Joan Greenwood

From Wikipedia, the free encyclopedia
Jump to navigation Jump to search

Joan Greenwood
Joan Greenwood in the 1950s
Born(1921-03-04)4 March 1921
Chelsea, London, England
Died28 February 1987(1987-02-28) (aged 65)
London, England
Years active1938–1987
André Morell
(m. 1960; died 1978)

Joan Greenwood (4 March 1921 – 28 February 1987) was an English actress. Her husky voice, coupled with her slow, precise elocution, was her trademark. She is perhaps best remembered for her role as Sibella in Kind Hearts and Coronets (1949). Her other film appearances included The Man in the White Suit (1951), The Importance of Being Earnest (1952), Stage Struck (1958), Tom Jones (1963) and Little Dorrit (1987).

Early life[edit]

On 4 March 1921, Greenwood was born in Chelsea, London. Her father was Sydney Earnshaw Greenwood (1887–1949), a portrait artist, and her mother was Ida Greenwood (née Waller).[1]


Greenwood studied at the Royal Academy of Dramatic Art.


She worked mainly on the stage, where she had a long career, appearing with Donald Wolfit's theatre company in the years following the Second World War.

Greenwood made several memorable screen appearances in Ealing comedies just after the war: Whisky Galore!; as the seductive Sibella in the black comedy Kind Hearts and Coronets (1949); and in The Man in the White Suit (1951). She opened The Grass is Greener in the West End in 1952, and played Gwendolyn in a film version of The Importance of Being Earnest released in the same year.

She had leading roles in Stage Struck (1958) and then in Mysterious Island, an adaptation of a Jules Verne novel; and was nominated for the Golden Globe for Best Supporting Actress for Tom Jones (1963).

In 1960, Greenwood appeared as the title character in a production of Hedda Gabler at the Oxford Playhouse.[2] Starring opposite her as Judge Brack was the actor André Morell. They fell in love and flew in secret to Jamaica, where they were married, remaining together until his death in 1978.[3]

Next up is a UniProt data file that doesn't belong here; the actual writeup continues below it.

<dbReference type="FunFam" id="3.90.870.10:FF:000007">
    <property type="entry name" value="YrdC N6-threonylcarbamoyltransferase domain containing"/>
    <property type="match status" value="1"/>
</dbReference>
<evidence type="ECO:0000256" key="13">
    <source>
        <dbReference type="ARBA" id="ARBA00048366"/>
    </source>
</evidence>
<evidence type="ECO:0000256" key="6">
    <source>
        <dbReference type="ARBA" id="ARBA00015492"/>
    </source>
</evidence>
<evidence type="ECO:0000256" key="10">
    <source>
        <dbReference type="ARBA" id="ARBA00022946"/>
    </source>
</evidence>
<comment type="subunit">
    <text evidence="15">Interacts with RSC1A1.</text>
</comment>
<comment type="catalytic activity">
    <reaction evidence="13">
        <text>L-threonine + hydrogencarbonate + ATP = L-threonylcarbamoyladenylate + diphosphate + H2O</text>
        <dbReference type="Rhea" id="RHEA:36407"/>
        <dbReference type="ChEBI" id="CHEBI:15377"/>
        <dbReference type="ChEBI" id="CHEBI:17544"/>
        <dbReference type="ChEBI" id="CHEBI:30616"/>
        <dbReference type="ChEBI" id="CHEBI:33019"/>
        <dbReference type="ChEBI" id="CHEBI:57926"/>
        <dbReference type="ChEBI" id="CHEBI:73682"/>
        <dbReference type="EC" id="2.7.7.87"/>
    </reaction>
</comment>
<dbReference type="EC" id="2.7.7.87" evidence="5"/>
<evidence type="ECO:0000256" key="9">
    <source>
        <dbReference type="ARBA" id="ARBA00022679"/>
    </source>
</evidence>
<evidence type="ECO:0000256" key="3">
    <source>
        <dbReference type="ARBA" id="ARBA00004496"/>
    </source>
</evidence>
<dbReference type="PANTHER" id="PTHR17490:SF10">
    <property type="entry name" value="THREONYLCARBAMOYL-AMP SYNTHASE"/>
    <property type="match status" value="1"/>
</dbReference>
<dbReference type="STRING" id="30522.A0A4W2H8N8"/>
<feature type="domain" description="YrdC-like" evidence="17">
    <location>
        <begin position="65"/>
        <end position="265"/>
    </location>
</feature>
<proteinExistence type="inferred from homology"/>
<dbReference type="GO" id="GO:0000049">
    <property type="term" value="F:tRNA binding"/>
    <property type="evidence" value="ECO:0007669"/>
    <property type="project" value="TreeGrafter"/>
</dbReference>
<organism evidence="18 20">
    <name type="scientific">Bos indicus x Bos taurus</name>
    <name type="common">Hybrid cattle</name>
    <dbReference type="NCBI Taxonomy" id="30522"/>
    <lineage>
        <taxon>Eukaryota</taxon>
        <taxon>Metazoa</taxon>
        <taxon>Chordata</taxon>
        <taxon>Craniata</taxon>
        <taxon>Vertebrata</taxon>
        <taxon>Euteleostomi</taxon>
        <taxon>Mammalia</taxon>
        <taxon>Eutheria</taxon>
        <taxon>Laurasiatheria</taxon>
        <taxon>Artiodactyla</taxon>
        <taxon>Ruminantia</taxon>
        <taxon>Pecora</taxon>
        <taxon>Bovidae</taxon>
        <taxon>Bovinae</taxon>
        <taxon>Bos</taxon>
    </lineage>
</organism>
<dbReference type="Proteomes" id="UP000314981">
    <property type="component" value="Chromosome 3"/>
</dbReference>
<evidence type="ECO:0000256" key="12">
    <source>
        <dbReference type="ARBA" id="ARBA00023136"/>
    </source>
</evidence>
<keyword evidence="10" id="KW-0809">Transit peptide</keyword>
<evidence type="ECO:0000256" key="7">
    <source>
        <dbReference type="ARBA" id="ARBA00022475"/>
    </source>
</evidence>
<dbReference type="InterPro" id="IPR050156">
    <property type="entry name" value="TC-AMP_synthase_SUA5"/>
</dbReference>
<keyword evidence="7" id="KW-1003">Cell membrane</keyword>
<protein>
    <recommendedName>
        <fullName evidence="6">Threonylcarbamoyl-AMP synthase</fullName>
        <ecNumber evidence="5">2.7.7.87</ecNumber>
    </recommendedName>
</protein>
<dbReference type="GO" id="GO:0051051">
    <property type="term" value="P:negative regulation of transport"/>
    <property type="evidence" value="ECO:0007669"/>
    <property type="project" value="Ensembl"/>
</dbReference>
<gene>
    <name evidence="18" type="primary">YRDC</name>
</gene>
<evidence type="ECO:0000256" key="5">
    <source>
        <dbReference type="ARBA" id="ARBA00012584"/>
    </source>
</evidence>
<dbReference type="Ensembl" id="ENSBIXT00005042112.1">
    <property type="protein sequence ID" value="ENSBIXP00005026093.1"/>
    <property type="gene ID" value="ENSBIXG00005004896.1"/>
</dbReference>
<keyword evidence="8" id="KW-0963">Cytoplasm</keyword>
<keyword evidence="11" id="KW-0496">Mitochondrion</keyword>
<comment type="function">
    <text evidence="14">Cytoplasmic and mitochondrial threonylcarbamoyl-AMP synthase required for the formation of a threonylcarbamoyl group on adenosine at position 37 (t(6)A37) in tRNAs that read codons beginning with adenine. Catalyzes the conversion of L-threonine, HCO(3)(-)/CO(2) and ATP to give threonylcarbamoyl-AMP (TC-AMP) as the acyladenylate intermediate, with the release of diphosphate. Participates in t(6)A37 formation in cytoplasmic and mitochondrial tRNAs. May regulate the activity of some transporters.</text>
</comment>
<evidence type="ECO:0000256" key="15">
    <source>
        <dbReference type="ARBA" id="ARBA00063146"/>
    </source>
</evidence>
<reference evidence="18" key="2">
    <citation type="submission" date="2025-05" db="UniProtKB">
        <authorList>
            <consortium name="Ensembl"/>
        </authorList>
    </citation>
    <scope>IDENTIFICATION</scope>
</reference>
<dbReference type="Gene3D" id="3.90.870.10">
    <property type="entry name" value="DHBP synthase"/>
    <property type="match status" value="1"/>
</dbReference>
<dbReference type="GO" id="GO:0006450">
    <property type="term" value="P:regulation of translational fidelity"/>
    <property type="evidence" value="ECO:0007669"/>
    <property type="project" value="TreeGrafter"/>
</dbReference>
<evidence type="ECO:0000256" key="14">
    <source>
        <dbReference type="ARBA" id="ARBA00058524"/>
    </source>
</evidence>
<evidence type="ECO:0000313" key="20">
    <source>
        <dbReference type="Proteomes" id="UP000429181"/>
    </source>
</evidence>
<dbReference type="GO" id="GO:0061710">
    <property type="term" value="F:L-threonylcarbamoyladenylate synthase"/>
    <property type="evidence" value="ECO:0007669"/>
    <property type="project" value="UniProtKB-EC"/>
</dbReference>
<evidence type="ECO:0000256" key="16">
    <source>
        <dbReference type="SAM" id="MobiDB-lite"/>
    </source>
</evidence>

Greenwood appeared as Olga, alongside Spike Milligan in Frank Dunlop's production of the play Oblomov, based on the novel by Russian writer Ivan Goncharov. The play opened at London's Lyric Theatre on 6 October 1964. Greenwood was described as "a model of generosity and tolerance ... the only person in the cast who could not be 'corpsed' by Milligan; although he tried very hard. She looked beautiful, and played the part of Oblomov's unfortunate lady with total integrity. 'She never left the script', says Milligan with a guilty smile of something between irritation and admiration. 'I just couldn't make her crack up. All the rest of us did. She never lost her dignity for a moment.'"[4]

She played Lady Carlton, a quirky romance novelist and the landlady to the main characters, in the British sitcom Girls on Top (1985–86). Her last film was Little Dorrit (1988), which was released posthumously.

Personal life[edit]

Greenwood married André Morell in 1960. Their son is Jason Morell, a film director. On 28 February 1987, Greenwood died of a heart attack in London, less than a week before her 66th birthday.[5]


Joan Greenwood in Moonfleet (1955)


  1. ^
  2. ^ "Mr Andre Morell – Stage, film and television actor". The Times. 30 November 1978. p. 19.
  3. ^ "Obituary of Miss Joan Greenwood, The voice that intrigued generations". The Times. 3 March 1987.
  4. ^ Scudamore, Pauline (1985). Spike Milligan: A Biography. London: Granada. ISBN 0-246-12275-7. pp. 215–216
  5. ^ "Jason Morell". Internet Movie Database. Retrieved 3 May 2007.

External links[edit]